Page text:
When deciding on the structure of your thesis, you need to keep your argument and contribution to the field front and centre. It is the thread that runs through the thesis, from introduction to conclusion, linking all of your individual chapters together. Here are some resources on working on your argument and contribution – or the thesis of the thesis.
This podcast is about developing your thesis argument, based on Susan Carter’s blog post ‘A good argument: the thesis of the thesis.
There are three activities that you might like to try to think about, or map out your argument.
Activity 1 – The story of your doctorate
In the blog post Turning facts into a doctoral story: the essence of a good doctorate Susan Carter proposes that ‘[a] thesis needs a logically developed argument. The story unfolds that argument.’ Carter runs the following exercise with her students to help them think about how you turn facts in to a story. She gives them the following list of words and asks them to turn these words in to a story, using all of them.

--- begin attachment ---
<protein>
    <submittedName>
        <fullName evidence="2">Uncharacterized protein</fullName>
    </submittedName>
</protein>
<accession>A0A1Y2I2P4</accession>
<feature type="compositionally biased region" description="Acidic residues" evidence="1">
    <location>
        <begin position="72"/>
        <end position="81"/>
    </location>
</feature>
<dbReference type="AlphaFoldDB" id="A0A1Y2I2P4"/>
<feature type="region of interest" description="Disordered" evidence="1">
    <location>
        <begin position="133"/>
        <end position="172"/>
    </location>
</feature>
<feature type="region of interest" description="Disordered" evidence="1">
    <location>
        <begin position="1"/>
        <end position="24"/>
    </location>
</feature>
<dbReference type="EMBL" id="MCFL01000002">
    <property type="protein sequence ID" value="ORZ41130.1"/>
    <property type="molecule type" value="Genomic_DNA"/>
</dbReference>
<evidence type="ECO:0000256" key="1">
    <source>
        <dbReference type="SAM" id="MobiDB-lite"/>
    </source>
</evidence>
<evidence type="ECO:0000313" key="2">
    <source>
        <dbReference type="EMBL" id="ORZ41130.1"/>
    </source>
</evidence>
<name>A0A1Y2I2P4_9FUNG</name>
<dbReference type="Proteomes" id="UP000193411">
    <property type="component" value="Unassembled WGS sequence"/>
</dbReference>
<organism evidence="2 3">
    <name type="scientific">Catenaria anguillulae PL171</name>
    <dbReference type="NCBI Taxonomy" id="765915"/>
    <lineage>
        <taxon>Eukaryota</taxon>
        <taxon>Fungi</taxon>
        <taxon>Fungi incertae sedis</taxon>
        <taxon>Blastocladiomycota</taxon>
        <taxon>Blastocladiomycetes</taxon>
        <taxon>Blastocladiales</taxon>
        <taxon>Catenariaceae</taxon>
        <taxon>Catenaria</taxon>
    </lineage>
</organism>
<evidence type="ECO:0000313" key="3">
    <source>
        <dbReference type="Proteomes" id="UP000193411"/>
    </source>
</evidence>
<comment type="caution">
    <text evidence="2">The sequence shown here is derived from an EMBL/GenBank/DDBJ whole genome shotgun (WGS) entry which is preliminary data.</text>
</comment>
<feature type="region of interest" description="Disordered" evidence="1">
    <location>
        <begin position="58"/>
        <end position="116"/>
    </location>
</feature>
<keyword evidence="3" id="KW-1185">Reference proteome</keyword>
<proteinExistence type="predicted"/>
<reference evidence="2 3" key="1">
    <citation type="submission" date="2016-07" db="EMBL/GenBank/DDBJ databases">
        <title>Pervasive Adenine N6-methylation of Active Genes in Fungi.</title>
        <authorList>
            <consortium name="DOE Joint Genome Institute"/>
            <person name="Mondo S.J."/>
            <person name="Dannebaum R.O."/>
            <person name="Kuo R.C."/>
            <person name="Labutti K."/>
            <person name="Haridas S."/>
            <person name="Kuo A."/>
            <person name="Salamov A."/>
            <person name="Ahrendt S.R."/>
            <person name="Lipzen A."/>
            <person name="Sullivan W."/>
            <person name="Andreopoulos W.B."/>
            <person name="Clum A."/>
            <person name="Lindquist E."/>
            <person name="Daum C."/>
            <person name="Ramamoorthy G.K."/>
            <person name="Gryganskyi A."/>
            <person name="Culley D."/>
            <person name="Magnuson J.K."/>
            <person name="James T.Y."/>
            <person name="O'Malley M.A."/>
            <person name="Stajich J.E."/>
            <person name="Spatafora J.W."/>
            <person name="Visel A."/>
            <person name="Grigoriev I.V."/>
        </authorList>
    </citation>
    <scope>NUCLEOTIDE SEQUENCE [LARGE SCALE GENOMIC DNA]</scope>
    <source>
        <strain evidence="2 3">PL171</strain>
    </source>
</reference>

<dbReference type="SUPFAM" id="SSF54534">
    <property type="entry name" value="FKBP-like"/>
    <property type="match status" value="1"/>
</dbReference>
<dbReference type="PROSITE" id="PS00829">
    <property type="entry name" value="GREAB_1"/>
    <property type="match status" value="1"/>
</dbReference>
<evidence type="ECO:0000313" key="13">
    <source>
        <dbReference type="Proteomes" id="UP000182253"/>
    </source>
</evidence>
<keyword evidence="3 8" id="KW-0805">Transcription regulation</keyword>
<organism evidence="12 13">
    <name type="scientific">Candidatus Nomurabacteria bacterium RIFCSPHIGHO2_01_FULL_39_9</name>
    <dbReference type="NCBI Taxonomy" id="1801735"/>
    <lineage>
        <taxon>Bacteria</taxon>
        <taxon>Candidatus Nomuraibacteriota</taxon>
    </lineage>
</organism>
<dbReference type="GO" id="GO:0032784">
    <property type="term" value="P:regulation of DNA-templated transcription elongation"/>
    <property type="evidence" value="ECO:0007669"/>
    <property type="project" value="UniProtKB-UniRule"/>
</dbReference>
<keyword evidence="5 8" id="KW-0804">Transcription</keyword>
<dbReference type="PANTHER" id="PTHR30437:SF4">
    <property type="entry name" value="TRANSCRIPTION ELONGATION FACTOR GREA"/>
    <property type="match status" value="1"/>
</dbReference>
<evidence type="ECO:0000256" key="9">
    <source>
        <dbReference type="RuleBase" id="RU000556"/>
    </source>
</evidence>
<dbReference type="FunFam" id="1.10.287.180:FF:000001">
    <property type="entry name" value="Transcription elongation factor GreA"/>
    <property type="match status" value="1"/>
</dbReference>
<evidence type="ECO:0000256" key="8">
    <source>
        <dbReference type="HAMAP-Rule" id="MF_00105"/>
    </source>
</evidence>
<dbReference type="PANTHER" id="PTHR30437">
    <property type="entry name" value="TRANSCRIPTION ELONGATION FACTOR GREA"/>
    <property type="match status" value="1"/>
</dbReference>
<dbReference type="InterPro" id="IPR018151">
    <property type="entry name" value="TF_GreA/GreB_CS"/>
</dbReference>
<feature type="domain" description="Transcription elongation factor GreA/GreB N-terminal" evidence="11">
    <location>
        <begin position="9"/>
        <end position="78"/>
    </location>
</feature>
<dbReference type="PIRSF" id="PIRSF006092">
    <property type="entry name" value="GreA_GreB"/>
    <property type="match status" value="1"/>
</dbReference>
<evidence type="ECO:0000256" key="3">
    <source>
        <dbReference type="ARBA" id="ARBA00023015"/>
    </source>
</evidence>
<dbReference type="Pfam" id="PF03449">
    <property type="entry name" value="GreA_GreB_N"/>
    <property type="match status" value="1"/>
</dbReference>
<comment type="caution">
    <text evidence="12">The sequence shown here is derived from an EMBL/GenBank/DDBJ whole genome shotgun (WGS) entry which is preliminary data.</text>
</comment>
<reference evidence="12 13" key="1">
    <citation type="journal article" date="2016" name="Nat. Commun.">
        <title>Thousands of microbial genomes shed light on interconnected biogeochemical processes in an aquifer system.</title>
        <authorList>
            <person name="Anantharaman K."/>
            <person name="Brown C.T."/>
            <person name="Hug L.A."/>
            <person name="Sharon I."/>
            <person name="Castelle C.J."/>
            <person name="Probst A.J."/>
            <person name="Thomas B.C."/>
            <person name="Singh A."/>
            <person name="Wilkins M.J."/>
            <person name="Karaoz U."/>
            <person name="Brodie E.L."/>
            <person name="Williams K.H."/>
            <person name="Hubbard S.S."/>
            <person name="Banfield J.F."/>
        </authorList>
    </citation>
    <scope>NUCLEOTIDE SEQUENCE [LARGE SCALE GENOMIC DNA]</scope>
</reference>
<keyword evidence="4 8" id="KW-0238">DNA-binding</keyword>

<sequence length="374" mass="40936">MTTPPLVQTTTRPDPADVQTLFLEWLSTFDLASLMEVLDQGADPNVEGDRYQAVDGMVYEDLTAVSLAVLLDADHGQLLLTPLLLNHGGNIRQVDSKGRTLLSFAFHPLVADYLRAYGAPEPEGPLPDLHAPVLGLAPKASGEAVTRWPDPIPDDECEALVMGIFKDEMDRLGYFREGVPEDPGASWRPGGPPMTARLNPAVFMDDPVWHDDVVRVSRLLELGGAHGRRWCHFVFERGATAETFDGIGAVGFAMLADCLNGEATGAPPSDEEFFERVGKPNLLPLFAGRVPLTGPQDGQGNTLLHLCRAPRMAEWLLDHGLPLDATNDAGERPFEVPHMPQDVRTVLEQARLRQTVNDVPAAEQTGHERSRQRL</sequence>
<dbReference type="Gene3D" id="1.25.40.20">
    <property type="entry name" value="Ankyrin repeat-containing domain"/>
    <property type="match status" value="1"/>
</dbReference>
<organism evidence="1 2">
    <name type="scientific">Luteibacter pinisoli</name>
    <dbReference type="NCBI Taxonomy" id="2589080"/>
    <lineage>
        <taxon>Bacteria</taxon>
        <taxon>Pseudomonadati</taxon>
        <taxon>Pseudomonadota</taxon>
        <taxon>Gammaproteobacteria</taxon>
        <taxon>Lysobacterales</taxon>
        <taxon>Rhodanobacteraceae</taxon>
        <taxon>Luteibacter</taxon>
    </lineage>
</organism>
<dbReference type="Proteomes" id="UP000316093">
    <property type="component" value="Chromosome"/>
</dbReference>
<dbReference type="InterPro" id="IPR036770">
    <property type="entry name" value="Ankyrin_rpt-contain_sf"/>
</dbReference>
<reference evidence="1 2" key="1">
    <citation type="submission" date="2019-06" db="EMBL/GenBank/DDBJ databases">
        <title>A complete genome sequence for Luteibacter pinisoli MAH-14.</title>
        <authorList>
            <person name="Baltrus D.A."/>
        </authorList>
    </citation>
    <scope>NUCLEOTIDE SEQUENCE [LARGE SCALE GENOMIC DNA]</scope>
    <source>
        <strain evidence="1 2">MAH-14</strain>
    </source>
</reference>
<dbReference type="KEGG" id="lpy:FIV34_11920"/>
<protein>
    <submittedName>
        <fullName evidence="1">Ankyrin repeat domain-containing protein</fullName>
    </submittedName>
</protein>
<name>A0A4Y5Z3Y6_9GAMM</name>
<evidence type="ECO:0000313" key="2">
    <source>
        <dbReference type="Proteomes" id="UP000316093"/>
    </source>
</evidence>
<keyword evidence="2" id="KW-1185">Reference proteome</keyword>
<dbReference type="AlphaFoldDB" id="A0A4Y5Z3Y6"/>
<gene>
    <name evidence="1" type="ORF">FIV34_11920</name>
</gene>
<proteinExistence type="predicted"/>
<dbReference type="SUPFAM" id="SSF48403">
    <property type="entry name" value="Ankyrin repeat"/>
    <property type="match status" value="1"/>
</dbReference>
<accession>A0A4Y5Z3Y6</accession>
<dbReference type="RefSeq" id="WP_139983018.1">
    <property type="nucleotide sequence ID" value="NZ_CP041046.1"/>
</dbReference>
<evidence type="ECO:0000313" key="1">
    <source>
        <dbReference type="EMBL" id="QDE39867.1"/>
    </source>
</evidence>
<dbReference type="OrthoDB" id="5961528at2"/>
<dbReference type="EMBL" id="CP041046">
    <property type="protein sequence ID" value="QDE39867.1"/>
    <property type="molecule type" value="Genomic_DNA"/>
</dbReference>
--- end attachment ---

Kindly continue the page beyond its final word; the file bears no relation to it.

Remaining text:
lily wedding flower plant petal
rose colour daisy paintings
funeral scent chrysanthemum symbolism
miniature rose wild flowers bride
edible flowers climbing rose beauty
deep red patterns of petals golden
poisonous flowers art cauliflower
religious interpretations soft white
The purpose of the exercise is that each person, when presented with this list of words, will create a different story. The same is true of the facts or findings of your research. Why not give this a go, to practice your storytelling skills?
Then, write a list of ‘facts’ or findings from your research. All the important elements that need to be included in your thesis. You can write these as a list, a mindmap, on post it notes…whatever works for you.
Then, turn these facts in to a story. Put them in to a order that makes the overall argument or story unfold, and think about how you are connecting the individual facts or findings. These connections will be crucial to articulate the thread of your argument through your thesis.
Activity 2 – Better than Donald